Episode #5: Did Paul Maines Solicit an Investment from Mark Rodd?
In episode #4, false statements made in a sworn affidavit filed by Steven Dowling during the 2013 Securities Investigation claimed that Maines engaged in unauthorized investment activity by soliciting Jeff Trainor to invest in CMT/FMT. Dowling did the very same thing with another investor, Mark Rodd::
When Mark Rodd read Dowling’s sworn affidavit, out of frustration, he filed his own sworn affidavit to correct Dowling. As he put it in his opening paragraph:
In Paragraph 10, Rodd refutes Dowling’s allegation that Maines solicited Mark Rodd’s investment in CMT/FMT:
One other paragraph in Rodd’s affidavit is of special interest. Dowling interviewed Rodd in the course of his Securities Investigation which Rodd discussed in several paragraphs of his Affidavit:
“Para 17: At the outset, I advised Mr. Dowling that I was and continue to be happy with my investment. Nevertheless, Dowling seemed intent on making any number of statements that appeared to have the goal of discrediting CMT and Mr. Maines. He made few concrete statements in support of his allegations.”
What Judge Campbell Said about Rodd and Dowling’s “Evidence”?
There is only one direct reference to Mark Rodd in Campbell’s 172 page ruling, and that’s where he lays out the various claims of “malfeasance” made by CMT, including CMT’s allegations that Dowling made false statements involving a number of people found in his sworn affidavit in Paragraph 177 (g):
“….included information about CMT in his [Dowling’s] affidavit of February 14, 2013, that he either knew to be false or was reckless as to its validity with respect information obtained from Curran, Hashmi, Maines, John [sic] Trainor, Kellie Trainor, Mark Rodd, and Kevin Murphy, knowing the submission of the affidavit would cause substantial reputational damage to CMT…”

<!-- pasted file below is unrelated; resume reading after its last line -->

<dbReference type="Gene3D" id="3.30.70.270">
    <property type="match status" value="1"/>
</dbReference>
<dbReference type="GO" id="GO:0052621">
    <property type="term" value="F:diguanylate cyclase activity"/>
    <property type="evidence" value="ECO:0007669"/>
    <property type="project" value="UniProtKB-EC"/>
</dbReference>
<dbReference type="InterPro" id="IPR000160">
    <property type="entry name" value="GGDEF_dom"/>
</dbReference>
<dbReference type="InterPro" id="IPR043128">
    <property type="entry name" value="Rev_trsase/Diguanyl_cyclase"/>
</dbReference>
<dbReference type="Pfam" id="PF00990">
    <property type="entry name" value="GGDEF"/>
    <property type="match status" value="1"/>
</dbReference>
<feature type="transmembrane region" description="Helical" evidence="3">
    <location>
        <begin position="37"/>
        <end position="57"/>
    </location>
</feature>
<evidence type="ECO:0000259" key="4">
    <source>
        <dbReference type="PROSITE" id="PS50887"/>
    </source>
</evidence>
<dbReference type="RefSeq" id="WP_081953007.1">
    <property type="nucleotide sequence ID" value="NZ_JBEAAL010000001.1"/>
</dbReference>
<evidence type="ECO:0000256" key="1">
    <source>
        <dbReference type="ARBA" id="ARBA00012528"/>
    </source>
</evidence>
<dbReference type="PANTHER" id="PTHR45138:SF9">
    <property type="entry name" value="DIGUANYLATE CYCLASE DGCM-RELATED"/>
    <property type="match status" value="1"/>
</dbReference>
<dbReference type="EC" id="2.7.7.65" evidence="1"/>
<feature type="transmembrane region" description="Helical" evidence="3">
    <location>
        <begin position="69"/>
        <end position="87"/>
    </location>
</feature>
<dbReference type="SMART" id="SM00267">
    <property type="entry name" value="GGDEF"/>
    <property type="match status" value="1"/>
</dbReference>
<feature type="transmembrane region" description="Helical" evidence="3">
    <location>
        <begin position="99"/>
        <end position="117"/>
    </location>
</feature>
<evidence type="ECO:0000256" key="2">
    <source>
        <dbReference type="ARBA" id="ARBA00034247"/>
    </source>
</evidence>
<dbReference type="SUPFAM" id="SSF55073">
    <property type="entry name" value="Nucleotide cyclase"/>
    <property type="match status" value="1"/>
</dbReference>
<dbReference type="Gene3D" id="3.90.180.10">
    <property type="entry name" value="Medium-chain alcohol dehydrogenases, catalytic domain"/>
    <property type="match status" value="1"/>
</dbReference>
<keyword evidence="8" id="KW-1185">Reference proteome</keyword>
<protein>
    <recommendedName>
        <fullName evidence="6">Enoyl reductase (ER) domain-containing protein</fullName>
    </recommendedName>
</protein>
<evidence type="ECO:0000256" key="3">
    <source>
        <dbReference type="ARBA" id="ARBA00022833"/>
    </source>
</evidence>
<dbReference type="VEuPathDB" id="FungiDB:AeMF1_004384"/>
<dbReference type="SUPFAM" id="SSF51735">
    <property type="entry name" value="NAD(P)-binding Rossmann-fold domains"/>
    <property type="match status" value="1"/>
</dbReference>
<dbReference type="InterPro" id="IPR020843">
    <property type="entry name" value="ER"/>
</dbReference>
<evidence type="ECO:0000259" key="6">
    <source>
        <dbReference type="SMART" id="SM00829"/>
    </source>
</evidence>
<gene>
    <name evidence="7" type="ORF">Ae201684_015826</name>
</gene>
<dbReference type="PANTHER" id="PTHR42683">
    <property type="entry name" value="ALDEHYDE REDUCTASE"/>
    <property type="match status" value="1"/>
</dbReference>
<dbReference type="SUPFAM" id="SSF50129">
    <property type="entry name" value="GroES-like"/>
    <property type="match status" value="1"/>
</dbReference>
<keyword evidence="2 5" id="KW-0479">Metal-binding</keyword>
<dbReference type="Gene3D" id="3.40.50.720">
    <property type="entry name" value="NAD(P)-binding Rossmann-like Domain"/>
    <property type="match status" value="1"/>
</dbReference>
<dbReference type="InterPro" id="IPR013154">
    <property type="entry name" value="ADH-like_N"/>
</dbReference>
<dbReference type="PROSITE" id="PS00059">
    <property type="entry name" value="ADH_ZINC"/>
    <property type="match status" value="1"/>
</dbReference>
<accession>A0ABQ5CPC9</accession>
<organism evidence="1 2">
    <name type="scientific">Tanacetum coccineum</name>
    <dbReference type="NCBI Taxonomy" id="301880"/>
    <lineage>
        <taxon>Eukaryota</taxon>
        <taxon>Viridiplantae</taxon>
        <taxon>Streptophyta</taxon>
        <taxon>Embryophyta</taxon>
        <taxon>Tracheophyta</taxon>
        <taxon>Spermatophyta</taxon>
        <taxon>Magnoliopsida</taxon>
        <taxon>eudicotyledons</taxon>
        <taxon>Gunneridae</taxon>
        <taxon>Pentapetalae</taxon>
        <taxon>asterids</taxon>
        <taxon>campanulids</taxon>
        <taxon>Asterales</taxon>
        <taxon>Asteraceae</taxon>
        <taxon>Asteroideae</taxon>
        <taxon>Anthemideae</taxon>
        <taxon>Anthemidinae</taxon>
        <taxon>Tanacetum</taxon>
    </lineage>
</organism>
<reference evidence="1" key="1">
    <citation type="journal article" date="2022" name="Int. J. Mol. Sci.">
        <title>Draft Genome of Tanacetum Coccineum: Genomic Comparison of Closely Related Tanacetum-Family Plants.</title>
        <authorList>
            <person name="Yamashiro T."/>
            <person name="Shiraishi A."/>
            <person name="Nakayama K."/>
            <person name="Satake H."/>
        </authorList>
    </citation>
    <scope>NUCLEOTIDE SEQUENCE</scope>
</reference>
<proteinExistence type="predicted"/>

Judge Campbell does not address Dowling’s claim that Paul Maines “solicited” an investment from Mark Rodd. However,he does mention in para 485 that two other CMT investors informed Dowling that they were “not solicited by Maines,” but he doesn’t give names. Despite this information, in the preceding paragraph Campbell makes the following claim which is not supported with any credible evidence:
” 484 Through the course of the investigation, Dowling obtained various emails and other documentation confirming that Maines was soliciting investments.”
The full significance of these false claims against Maines and CMT will become clearer in subsequent episodes.
Steven Dowling swore that Paul Maines solicited investments from a number of people who became investors in CMT/FMT. Those baseless allegations led to the securities investigation and a decision by the PEI government to put negotiations with CMT/FMT on establishing a financial transaction hub in PEI on hold. No documentary evidence “confirming that Maines was soliciting investments” was ever presented by Dowling. In fact, Dowling provided no supporting documents for the Motion to Dismiss whatsoever, nor did he swear a new Affidavit which would have allowed CMT’s lawyer to cross-examine him.
My next episode will explain how the 36 investors actually “invested” in CMT/FMT – including Paul Jenkins who was mentioned specifically by Dowling in his Affidavit – as well as Garth Jenkins, Paul Jenkins cousin. It will explain how Paul Maines had no role in the investment side of the business: he was V-P of Business Development for CMT, and was working with numerous players focused on advancing the financial transaction hub. The documents Dowling (and Judge Campbell) reference are documents that explain CMT’s background, capacity, and the business model proposed for PEI – they were not financial documents, and make no mention of how individuals can “invest” in CMT/FMT.